Roller coaster for Roby: The All-American skills were on display at times, but overall Bradley Roby delivered something of a mixed bag a week ago at cornerback. He made an athletic play in the backfield, but the tackle for a loss appeared to cost him a bit physically. He made an interception and broke up three passes, but he was also burned a couple timesm and Ohio State gave up more than 200 yards receiving to Jared Abbrederis. The junior's natural athleticism isn't up for debate, but Roby will have his ability to bounce back from an uneven performance put to the test. The reconfigured secondary will need him at his best against the Wildcats.
COLUMBUS, Ohio -- The announcement was still fresh in mind, barely more than 24 hours old as Urban Meyer reported for the first meeting of the day.

Saturday night’s win over Wisconsin was creeping into Sunday morning when the Ohio State coach walked to a podium he would soon smack after revealing star safety Christian Bryant had been lost for the season with a broken ankle, and it was still early on Monday when his staff met at 7 a.m. to talk about replacing him.

[+] EnlargeJared Abbrederis
Andrew Weber/USA TODAY SportsCorey Pittsburgh Brown (No. 3) will likely get the first shot at replacing Christian Bryant for the Buckeyes.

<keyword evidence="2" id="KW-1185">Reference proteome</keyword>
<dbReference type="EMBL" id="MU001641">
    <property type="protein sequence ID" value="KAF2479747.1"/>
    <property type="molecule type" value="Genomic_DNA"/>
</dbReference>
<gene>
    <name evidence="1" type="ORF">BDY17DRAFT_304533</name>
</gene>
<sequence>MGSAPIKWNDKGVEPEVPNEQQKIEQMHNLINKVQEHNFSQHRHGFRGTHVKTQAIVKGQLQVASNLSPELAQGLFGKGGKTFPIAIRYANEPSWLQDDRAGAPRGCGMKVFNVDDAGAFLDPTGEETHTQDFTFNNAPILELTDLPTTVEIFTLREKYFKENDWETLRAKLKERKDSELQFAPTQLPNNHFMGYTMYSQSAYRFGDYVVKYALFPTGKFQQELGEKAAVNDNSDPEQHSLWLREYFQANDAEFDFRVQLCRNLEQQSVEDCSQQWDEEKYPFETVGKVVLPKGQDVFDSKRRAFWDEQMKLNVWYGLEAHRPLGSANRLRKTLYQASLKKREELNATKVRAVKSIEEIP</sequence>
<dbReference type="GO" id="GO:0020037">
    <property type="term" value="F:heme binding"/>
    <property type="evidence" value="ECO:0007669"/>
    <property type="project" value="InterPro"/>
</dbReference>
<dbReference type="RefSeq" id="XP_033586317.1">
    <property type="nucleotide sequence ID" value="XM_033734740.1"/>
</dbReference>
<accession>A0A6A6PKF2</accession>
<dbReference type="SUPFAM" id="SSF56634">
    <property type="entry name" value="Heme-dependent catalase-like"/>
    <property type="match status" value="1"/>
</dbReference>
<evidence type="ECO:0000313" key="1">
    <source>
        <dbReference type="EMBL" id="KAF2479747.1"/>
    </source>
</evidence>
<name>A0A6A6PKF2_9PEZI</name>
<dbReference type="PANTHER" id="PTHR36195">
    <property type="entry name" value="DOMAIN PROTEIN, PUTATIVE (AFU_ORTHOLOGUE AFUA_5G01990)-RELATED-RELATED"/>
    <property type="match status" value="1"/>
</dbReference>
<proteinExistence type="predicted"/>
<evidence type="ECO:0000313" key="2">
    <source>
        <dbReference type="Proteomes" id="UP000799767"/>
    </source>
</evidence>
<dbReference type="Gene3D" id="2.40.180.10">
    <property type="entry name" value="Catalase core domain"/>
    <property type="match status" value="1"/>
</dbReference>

The emotions might still have been raw given Bryant’s importance as more than just a tenacious tackler thanks to the vocal leadership and veteran leadership he provided the Buckeyes in the secondary. But there was nothing Meyer could do to change the fact that Bryant was no longer a part of the plan for trying to stop No. 16 Northwestern on the road this week, and finding somebody to fill that void will stay at the top of the agenda until No. 4 Ohio State finds its best option.

“This is not an easy one,” Meyer said. “Last year, I would have put my hands all over that, because I didn't really know [safeties coach] Everett Withers very well. But he's an excellent football coach, and when we met this morning, I wanted opinions [from the entire staff], and I'm going to give mine.

“And we are going to meet again at 2 o'clock and I want to hear what they are going to do.”

After all that brainstorming, the Buckeyes don’t necessarily need to have identified a permanent solution, but they will need to settle on somebody to line up in Bryant’s spot at safety when they hit the practice field on Tuesday afternoon.